GrowIn' Broccoli

Family name: Brassica (Cruciferae)

Vegetables that belong to this family are Brussels sprouts, cabbage, kale, calabrese, cauliflower, radish, swede, turnip and broccoli. All these can be grown in the same way.

Like all Brassicas, broccoli is biannual. This means they will survive in winter and produce food in the spring, which is a time of scarcity for people who eat mainly from their own garden.

Varieties of broccoli

There are two varieties of broccoli, the purple sprouting broccoli and calabrese. Calabrese is the broccoli you usually see in supermarkets, since it is ready in summertime. The purple sprouting broccoli is ready in spring.

Soil, sowing and planting

Broccoli benefits from a pH of 6,5 in the soil (neutral). Any garden soil will do, provided you put good well rotten compost into it beforehand.  The broccoli plant doesn’t mind to get transplanted, therefore first grow the little seedlings in modules and plant into bigger pots when they are about 10 centimeters high. When the plants are about 25 centimeters high you plant them 40 centimeters apart in their permanent bed.

Both varieties of broccoli are sown in May.

Harvest

The harvest of calabrese takes place in June/July. The purple sprouting broccoli is harvested between February and May the following year. Of the broccoli you harvest the heads before the flowers open. Provided there is enough foliage you could eat the leaves as well.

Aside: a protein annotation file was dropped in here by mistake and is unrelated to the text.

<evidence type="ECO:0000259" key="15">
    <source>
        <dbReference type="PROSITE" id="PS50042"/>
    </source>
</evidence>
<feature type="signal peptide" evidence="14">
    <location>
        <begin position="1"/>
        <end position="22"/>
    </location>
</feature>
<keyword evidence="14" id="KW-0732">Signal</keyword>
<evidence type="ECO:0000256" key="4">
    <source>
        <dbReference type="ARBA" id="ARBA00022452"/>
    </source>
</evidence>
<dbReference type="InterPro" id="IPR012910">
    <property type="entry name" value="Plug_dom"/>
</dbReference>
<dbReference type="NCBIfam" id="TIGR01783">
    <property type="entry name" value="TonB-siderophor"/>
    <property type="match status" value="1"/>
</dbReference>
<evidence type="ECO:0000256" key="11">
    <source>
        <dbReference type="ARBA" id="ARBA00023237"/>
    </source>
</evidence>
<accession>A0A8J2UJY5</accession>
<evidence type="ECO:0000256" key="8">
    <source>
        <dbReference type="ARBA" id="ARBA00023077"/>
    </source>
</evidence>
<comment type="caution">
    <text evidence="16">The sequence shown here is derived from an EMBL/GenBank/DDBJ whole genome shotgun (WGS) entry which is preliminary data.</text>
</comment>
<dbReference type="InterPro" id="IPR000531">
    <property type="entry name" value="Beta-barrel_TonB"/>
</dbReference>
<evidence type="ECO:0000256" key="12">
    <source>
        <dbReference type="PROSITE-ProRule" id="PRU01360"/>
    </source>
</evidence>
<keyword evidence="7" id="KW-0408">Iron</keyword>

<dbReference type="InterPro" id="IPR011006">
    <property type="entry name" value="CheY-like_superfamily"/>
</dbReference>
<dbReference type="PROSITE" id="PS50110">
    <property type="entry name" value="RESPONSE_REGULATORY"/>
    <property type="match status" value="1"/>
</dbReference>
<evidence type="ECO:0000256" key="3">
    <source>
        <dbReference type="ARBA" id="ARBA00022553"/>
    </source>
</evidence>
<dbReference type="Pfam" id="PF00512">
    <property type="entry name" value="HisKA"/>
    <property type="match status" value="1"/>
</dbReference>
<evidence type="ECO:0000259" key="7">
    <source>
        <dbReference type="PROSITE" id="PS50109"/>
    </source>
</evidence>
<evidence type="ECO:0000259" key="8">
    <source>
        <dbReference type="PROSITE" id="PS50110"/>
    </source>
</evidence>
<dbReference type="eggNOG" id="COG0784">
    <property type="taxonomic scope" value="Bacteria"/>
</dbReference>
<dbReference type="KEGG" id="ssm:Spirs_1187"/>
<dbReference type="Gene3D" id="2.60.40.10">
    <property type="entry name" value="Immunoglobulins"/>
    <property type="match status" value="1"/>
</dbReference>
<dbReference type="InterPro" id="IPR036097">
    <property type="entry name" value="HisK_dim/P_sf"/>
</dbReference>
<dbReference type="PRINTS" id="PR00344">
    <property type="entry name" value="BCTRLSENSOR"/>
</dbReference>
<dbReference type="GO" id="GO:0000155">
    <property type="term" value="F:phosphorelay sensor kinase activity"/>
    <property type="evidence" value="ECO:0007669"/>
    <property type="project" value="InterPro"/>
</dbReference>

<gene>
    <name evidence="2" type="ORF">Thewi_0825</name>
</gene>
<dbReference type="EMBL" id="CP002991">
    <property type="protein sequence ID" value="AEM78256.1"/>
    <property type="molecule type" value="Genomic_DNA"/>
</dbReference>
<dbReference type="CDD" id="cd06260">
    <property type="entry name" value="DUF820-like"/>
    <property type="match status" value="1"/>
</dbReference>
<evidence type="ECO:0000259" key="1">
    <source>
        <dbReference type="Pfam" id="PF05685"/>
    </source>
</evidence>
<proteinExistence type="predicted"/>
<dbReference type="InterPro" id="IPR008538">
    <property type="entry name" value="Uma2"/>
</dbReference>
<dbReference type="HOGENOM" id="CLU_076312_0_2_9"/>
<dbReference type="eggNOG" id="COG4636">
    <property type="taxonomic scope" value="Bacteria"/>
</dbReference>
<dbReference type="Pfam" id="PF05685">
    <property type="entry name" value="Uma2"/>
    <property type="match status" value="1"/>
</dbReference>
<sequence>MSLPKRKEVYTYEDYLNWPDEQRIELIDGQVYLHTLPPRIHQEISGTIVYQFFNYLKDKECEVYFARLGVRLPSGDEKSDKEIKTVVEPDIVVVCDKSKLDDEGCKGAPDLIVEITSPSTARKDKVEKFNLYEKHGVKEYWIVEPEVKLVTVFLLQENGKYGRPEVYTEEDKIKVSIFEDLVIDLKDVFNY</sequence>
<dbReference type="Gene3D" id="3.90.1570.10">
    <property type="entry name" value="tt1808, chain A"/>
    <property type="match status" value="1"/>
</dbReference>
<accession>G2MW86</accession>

Pests and diseases

Broccoli can get several diseases of which the worst is clubroot. Clubroot is a fungi disease. You recognize Clubroot on your plants once you have finished harvesting them and see the roots are very swollen. The best way to prevent this is to practice crop rotation, as the spores can lie dormant in the soil for up to seven years. You may also get rid of Clubroot by bringing the pH up to 7 by adding lime to the soil.

Another problem can be caused by the cabbage rootfly, which lays its eggs just on the surface of the soil by the roots of the plant. When the eggs hatch the maggots go down an start eating the fine hairs of the roots. This depletes the plant from nutrients and can even kill the plant. It is possible to prevent this by putting collars made out of old plastic or Tetra packs around the base of each plant. If the plants are effected you could earth the plant up, whereby you put the soil high up on the stem. This sends secondary roots into the earth top soil, making nutrients available again to the plant. This is not a fail save method, though. It is better to avoid this problem in the first place.

Post a Comment

Your email is never published nor shared. Required fields are marked *

*
*

You may use these HTML tags and attributes: <a href="" title=""> <abbr title=""> <acronym title=""> <b> <blockquote cite=""> <cite> <code> <del datetime=""> <em> <i> <q cite=""> <strike> <strong>

Bookmark and Share